After a promising start, how did everything go so wrong in Greece for Syriza, with redoubled austerity imposed to the detriment of the Greek people and their environment? Yannis Paraskevopoulos analyses some key mistakes Syriza made and the role of the Greek Greens in the process. First of a two-part series.
5 strategic errors by the Greek Left
Sustainability has hardly proved compatible with conventional austerity packages, designed to tear down large parts of the economy and impose a “hunt for growth” at any cost.
In principle, the Charter of the Global Greens demands radical reform of the IMF, traditional champion of such policies, or its complete dismantlement. Indeed, even mainstream environmental NGOs like the WWF have documented the heavy environmental toll of austerity all over the European South.
This holds true especially in Greece, which lost more than 25% of its GDP to austerity between 2009 and 2015, with a heavy toll on environmental sustainability paying a heavy price as well . The Greek Green movement had therefore every reason to be strongly interested in last year’s renegotiation of the “Greek crisis package”.
The starting point
By January 2015, the crisis in Greece had already been underway for half a decade. The political system had largely collapsed, with the center-left and center-right parties rejected by about 60% of the electorate and with the social movements failing to give rise to any truly new political alternative. In culture and business, the decay of traditional elites barely paved the way for new creative forces.
Moreover, fiscal implementation itself had already been derailed under the previous conservative government: EUROSTAT’s financial review for 2014 showed a 2 billion euro discrepancy, with the primary surplus reaching just 0,4% of the GDP despite a binding 1.5% target. The 2012 binding target of permanent primary surpluses of over 5% from 2017 to at least until 2030 was so unrealistic that it was in fact more of a roadmap for an eventual Grexit than a real fiscal consolidation tool.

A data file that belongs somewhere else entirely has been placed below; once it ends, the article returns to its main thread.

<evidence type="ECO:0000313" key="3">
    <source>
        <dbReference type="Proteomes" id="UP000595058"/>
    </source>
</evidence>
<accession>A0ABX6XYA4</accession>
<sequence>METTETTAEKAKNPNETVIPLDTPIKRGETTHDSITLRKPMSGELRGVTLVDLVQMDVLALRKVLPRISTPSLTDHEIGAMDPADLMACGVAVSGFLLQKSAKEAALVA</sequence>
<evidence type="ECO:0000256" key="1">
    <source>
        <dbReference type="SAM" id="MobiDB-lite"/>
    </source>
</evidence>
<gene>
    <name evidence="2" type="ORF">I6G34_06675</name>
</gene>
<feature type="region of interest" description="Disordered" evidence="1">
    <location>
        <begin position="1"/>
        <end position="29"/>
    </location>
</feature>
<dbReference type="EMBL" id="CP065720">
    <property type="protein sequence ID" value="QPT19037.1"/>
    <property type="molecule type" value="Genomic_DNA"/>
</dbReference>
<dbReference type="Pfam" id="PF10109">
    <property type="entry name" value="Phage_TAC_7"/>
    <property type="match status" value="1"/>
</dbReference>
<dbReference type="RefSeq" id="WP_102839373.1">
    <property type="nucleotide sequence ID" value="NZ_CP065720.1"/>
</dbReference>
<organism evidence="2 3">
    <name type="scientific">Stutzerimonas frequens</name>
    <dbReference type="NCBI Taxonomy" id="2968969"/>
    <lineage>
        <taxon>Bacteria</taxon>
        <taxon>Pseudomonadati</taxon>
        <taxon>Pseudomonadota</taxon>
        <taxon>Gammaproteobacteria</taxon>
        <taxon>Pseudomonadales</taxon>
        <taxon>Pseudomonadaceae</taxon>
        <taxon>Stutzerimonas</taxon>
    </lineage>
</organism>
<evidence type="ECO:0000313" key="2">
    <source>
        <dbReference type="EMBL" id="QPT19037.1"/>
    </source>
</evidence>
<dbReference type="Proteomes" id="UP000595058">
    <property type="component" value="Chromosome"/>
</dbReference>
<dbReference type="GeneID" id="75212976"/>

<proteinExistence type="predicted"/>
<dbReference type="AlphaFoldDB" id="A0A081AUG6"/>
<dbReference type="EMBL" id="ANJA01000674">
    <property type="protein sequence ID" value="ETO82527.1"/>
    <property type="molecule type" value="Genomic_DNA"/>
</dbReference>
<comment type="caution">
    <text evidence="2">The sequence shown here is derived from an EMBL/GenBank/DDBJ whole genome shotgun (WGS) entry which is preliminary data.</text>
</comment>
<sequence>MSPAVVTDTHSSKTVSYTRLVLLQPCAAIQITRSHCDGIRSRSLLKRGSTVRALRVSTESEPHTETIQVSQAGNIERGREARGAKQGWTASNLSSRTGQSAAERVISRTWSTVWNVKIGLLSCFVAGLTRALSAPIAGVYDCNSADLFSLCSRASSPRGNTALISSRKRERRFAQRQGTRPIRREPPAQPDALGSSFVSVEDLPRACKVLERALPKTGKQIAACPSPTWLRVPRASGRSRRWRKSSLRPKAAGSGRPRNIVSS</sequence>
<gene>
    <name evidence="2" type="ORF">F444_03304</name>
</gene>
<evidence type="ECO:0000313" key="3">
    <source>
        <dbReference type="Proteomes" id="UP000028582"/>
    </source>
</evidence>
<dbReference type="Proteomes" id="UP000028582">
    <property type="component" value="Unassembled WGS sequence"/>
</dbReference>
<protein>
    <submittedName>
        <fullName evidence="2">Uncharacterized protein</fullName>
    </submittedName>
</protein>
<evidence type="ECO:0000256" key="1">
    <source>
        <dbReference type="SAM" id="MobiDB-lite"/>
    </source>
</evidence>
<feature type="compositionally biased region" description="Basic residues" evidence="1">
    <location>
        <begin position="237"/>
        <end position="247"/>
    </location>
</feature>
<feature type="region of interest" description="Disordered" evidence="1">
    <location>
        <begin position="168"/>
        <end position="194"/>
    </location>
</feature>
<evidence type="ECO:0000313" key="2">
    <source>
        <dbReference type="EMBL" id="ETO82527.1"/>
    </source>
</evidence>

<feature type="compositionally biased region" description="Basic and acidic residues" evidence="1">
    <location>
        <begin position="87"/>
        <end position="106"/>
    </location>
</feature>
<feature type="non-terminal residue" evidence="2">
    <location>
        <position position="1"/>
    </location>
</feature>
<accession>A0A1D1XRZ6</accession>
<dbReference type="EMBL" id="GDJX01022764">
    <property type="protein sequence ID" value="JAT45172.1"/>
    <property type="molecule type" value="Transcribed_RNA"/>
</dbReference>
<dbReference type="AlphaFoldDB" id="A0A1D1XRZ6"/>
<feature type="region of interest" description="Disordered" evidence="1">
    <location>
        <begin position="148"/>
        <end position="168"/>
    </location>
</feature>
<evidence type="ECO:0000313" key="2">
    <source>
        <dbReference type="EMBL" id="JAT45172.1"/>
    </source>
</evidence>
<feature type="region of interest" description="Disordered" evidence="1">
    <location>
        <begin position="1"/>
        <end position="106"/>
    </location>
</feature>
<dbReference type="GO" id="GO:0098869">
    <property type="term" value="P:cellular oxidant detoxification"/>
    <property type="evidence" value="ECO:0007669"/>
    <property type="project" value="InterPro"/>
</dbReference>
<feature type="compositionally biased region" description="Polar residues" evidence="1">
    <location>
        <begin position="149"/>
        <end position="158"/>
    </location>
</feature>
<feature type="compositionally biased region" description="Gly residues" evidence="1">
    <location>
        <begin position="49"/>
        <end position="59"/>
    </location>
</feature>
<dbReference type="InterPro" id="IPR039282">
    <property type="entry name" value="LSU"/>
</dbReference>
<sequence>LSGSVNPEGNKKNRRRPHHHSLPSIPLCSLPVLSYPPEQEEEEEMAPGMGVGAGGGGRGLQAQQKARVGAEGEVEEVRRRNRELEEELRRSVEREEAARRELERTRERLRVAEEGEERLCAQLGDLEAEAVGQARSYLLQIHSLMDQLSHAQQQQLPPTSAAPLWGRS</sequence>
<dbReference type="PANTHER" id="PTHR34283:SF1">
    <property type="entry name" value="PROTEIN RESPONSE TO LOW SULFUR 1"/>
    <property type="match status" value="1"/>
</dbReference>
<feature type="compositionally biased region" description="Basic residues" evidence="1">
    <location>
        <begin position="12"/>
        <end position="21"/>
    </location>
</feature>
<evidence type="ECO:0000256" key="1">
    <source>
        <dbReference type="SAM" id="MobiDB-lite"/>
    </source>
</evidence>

An essential revision of austerity commitments was therefore the only chance for Greece to breathe and find a path to social and environmental sustainability. Nevertheless, the 2015 renegotiation effort ended with an additional austerity package, with even more stifling conditions: Greece is now much alike to Central and Eastern Europe, than to the rest of the European South. The outcome was indeed defined by an overwhelmingly asymmetric balance of power, as SYRIZA maintains, but this balance was critically shaped by a series of fatal strategic choices made by SYRIZA itself.
Error 1: No alternative plan for Greece
Presenting an integrated alternative national plan was a vital condition for any change of course. Issues like public finances, tax reform and wealth taxation, structural changes in a different direction, an integrated welfare state and affordable cost of living, reorientation of the “real” economy, priorities for the renegotiation ahead but also basic guidelines for a new social contract, should have been dealt with.
Such a plan, thoroughly debated with the Greek people, would have been the best defense against pressures to continue a dead-end austerity: The creditors would then have to choose between business-as-usual austerity packages that had been shown to fail under previous “loyal” governments, and a reliable alternative which promised a fiscally self-reliant Greece.
Lacking such a plan was, however, a strategic choice for SYRIZA, eager to avoid any internal conflicts within the Greek anti-austerity camp and viewing austerity packages exclusively as an “attack” (and mainly calling for unity and a strong opposition), not as a “hostage” situation demanding an alternative way out. They were therefore focusing much more on getting enough votes to gain power and negotiate with the creditors, than working for an alternative vision to change the broader balance of power and to build a solid renegotiation basis.
Error 2: No plan for Europe, either
In the 2014 European election Tsipras was the nominated candidate of the European Left for European Commission president, a perfect chance for him to create a large part of the political capital he would soon need: to present “what to change so that the EU stops functioning as an austerity machine”, to set the precepts for the democratic reforms Europe also needs, to be established as the second rising Europe-wide force (after the euro-sceptics), to gain the respect of other European leaders, and to confront them with his own political dilemmas.
Instead he treated his European candidacy as merely honorary, giving him some extra points for his Greek campaign. While the Greens had been constantly working on integrated concrete proposals for radical changes in Europe and the Eurozone, the European Left and Alexis Tsipras contended themselves with a simplified no-austerity message and just kept their (rather poor) 2009 European election record in a race that initially seemed to favour them much more than the Greens.
Error 3: Focusing one-sidedly on public debt
Going for an extensive unilateral public debt haircut, was presented as a liberating alternative in the face of austerity packages and dependency on troika creditors. Overlooking that much less indebted countries had also been hemmed in by austerity packages, it acquired a fiercely symbolic charge and became a due negotiation priority.